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    Simple Steps for a Successful Spring Yard Sale

    When spring is bursting with new life, it’s the perfect time to revitalize your home by clearing out the old and bringing in the new. Instead of consigning your once-loved knickknacks, kitchenware and furniture to the trash can, why not set up a yard sale to help them find new homes? Like-minded householders are looking to refurbish their homes this time of year, so with careful planning and organization, you can quickly generate enough cash to go on your own shopping spree. Follow these simple yard sale tips to make sure your spring event is a success.

    When to Have a Garage Sale

    For a springtime sale of household items, go for early in the yard sale season (March or April in most areas), and choose a day near the start of the month, as it’s closer to payday for many shoppers.[1] Saturday is the most popular day for a yard sale in a typical residential area. Fridays can be good if you live in a high-traffic area, but most dedicated yardsale-ers go hunting on Saturdays. For a lot of people, Sundays are taken up with church and family. If you miss out on spring, don’t despair. The second Saturday of every August is National Garage Sale Day — a clear indication of the popularity of summer sales.[1]

    What Time of Day?

    Be prepared for an early start. The most successful yard sales typically take place between 7 a.m. and 11 a.m., and most yard sales wrap up by lunchtime.[3] If you aim to start later, you could end up with a queue of people eagerly waiting while you’re still setting up. Generally, it’s only worth staying open in the afternoon if you have some major price markdowns to tempt buyers.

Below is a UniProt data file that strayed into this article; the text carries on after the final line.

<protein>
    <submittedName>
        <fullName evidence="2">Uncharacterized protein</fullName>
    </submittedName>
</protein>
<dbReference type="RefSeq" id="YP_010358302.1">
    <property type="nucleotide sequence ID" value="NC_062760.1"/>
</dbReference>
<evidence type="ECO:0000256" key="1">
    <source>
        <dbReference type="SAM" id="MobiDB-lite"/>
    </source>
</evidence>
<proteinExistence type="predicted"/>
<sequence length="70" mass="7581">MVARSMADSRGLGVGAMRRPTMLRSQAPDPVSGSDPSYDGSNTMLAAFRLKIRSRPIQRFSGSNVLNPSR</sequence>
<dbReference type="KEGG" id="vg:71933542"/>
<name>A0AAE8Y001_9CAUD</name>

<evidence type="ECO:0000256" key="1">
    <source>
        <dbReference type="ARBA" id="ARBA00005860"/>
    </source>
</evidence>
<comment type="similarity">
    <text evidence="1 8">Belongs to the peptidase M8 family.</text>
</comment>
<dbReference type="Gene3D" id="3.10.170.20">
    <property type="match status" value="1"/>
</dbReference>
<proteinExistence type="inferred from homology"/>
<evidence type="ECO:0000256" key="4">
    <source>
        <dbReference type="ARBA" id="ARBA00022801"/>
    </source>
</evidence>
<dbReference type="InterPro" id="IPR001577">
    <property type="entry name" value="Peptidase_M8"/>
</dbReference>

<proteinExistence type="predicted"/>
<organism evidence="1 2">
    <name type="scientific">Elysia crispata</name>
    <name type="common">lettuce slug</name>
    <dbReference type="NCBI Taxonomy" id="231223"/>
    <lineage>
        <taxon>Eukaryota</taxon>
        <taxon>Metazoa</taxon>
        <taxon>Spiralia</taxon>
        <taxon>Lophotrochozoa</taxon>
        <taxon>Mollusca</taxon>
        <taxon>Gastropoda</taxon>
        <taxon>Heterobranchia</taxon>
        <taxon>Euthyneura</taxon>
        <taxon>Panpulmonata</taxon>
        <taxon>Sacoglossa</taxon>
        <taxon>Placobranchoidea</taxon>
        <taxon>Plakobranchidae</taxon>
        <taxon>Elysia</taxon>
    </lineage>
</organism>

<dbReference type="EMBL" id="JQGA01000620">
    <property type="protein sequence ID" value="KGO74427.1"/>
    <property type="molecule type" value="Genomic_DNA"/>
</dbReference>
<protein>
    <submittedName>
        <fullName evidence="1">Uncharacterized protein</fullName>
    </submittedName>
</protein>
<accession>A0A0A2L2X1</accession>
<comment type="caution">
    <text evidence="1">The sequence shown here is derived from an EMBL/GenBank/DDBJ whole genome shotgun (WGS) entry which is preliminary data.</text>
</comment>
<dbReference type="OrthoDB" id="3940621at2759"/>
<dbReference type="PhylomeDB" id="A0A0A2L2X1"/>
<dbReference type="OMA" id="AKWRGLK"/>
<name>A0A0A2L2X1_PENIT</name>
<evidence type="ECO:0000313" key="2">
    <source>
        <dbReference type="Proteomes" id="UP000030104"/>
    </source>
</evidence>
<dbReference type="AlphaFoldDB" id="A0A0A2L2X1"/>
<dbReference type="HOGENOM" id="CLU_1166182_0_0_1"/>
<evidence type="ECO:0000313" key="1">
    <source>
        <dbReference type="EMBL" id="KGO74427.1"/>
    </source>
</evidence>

Getting Organized

    Before you finalize your date, check with your neighbors to see whether they’re planning any yard sales or major events. If you run your yard sales at the same time, you stand a good chance of attracting a large number of buyers to your area. Likewise, if you can avoid clashing with major spring events your neighbors have planned, you can ward off potential problems with customer parking. Plan joint advance publicity in your local garage sale listings, and set up direction signs on the day to attract buyers.

    Final Preparations

    In the days before the yard sale, price up your goods with clearly marked price tags using waterproof ink to prevent smudging and to avoid anyone making sneaky changes. If you’re sharing your yard sale with a neighbor or running a group sale, keep a log of items for sale in a record book, and check off each item sold along with the price to ensure everyone gets the correct payment at the end of the day. This also helps you spot anyone who swaps an original price tag for a cheaper one.

    On the Day

    Set your goods on tables where possible so they’re easy to view and more accessible to buyers. Ideally, place items in their original boxes along with any instruction manuals. Place small, loose items such as collections of toys or jewelry in clear plastic storage bags to keep them together, and consider stapling the bags shut to ensure items don’t become separated.

    Put out some chairs tagged “Not for Sale” for weary shoppers to rest their legs while contemplating purchases. Also, be prepared for the weather. If it’s a scorching hot spring day, encourage the neighborhood kids to run a lemonade stand to keep customers refreshed. If spring rain threatens, keep a supply of plastic covers, umbrellas or even a tent on hand to protect your items and shelter your purchasers.

    A carefully planned yard sale is a great way to clear the decks and make enough money to refurbish your home. Choose your sale date and time with care, being mindful of your neighbors’ plans. Price up your items clearly, display them attractively, and maintain careful sales records. It’s also good to keep an eye on the weather and look after customers. Most importantly, enjoy the experience and have fun at your spring event.

    Content Source: Office Depot

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